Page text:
FIG. 4.

Supplementary video demonstrating the self-cleaning effect of the platinum sample. (Multimedia view) [URL: http://dx.doi.org/10.1063/1.4905616.1]

Close modal

Self-cleaning surfaces should have the following properties: (i) large water contact angle exceeding 150°, (ii) small sliding angle (<10°) to cause water drops easily roll off the surface, and (iii) the adhesion between the surface and dust particles on the surface should be smaller than that between the dust particles and water.3,27,31–33 The surface structures we produced benefit self-cleaning in two ways. First, the surface structures turn a metal surface superhydrophobic; second, the surface structures also reduce the adhesion of dust particles to the solid surface.3 We also produce multifunctional black and superhydrophobic titanium and brass surfaces, and they show similar superhydrophobic and self-cleaning behaviors as Pt.

To characterize the optical property of the three multifunctional surfaces, we measure the wavelength dependent reflectance of their surfaces with the spectrophotometer and FTIR spectrometer, and results of these measurements are shown in Fig. 5. For comparison, we also measure the reflectance of mechanically polished surfaces of the three metals before laser treatment. We can see that the multifunctional surfaces have a very low reflectance over a broad range of wavelengths. The reflectance in the visible wavelengths is in a range of 1.3%–3.5%, 3.3%–4.1%, and 4.2%–4.5% for brass, Pt, and Ti, respectively. For comparison, the reflectance of mechanically polished surfaces of the three samples is much higher as shown in Fig. 5. Because of the extremely low reflectance, all three sample surfaces appear pitch black. Furthermore, these surfaces also have low reflectance in the near infrared, which increases with wavelength slightly for Pt and Ti but significantly for brass. At 16 μm, the absorption is 9% for Pt, 18% for Ti, and 73% for brass. The measured reflectance shows that the black Pt and Ti surfaces are excellent broadband absorbers of electromagnetic radiation from the ultraviolet to mid-infrared.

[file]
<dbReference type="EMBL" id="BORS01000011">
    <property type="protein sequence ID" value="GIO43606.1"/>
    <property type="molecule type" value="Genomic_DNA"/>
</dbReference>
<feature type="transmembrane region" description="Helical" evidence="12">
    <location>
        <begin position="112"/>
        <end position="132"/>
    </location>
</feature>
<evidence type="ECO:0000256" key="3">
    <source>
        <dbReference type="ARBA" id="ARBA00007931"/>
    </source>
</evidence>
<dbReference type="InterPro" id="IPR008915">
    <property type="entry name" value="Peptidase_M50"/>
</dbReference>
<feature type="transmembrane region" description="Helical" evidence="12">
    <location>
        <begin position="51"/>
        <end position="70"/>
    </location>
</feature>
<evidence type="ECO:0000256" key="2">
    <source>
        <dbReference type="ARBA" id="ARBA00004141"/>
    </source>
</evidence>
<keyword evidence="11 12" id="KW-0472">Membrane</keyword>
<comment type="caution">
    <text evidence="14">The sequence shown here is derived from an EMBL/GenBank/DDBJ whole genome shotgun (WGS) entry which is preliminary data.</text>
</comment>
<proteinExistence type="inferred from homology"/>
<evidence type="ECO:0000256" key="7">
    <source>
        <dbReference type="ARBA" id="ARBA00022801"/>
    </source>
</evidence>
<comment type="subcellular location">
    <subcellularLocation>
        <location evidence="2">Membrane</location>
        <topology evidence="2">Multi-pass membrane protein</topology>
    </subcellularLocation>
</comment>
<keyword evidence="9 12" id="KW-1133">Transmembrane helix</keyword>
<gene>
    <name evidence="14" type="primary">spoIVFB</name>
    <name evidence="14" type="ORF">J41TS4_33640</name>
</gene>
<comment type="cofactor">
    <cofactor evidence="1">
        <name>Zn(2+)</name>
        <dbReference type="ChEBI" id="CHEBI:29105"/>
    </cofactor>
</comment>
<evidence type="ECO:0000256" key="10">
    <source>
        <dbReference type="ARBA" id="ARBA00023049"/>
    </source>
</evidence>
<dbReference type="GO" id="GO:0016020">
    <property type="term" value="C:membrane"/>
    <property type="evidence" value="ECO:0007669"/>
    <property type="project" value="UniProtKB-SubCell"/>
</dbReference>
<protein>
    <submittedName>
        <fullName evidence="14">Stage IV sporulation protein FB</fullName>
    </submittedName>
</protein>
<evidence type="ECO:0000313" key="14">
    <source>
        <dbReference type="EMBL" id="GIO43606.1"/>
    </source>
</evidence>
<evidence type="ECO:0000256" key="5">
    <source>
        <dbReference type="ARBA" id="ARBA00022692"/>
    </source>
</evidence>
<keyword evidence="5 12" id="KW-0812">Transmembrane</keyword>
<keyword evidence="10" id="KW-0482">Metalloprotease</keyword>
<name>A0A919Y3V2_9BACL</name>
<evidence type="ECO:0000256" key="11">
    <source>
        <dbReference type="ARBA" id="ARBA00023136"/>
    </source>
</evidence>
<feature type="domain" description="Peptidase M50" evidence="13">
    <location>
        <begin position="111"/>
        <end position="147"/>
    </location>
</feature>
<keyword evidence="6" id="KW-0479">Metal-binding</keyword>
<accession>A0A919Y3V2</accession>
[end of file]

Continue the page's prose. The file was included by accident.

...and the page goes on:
FIG. 5.

Spectral reflectance of the black brass, black platinum, and black titanium as a function of wavelength. Spectral reflectance of three mechanically polished metals without laser treatment is also shown for a comparison. Dashed line shows the spectral reflectance of an ideal solar absorber.

FIG. 5.

Spectral reflectance of the black brass, black platinum, and black titanium as a function of wavelength. Spectral reflectance of three mechanically polished metals without laser treatment is also shown for a comparison. Dashed line shows the spectral reflectance of an ideal solar absorber.

Close modal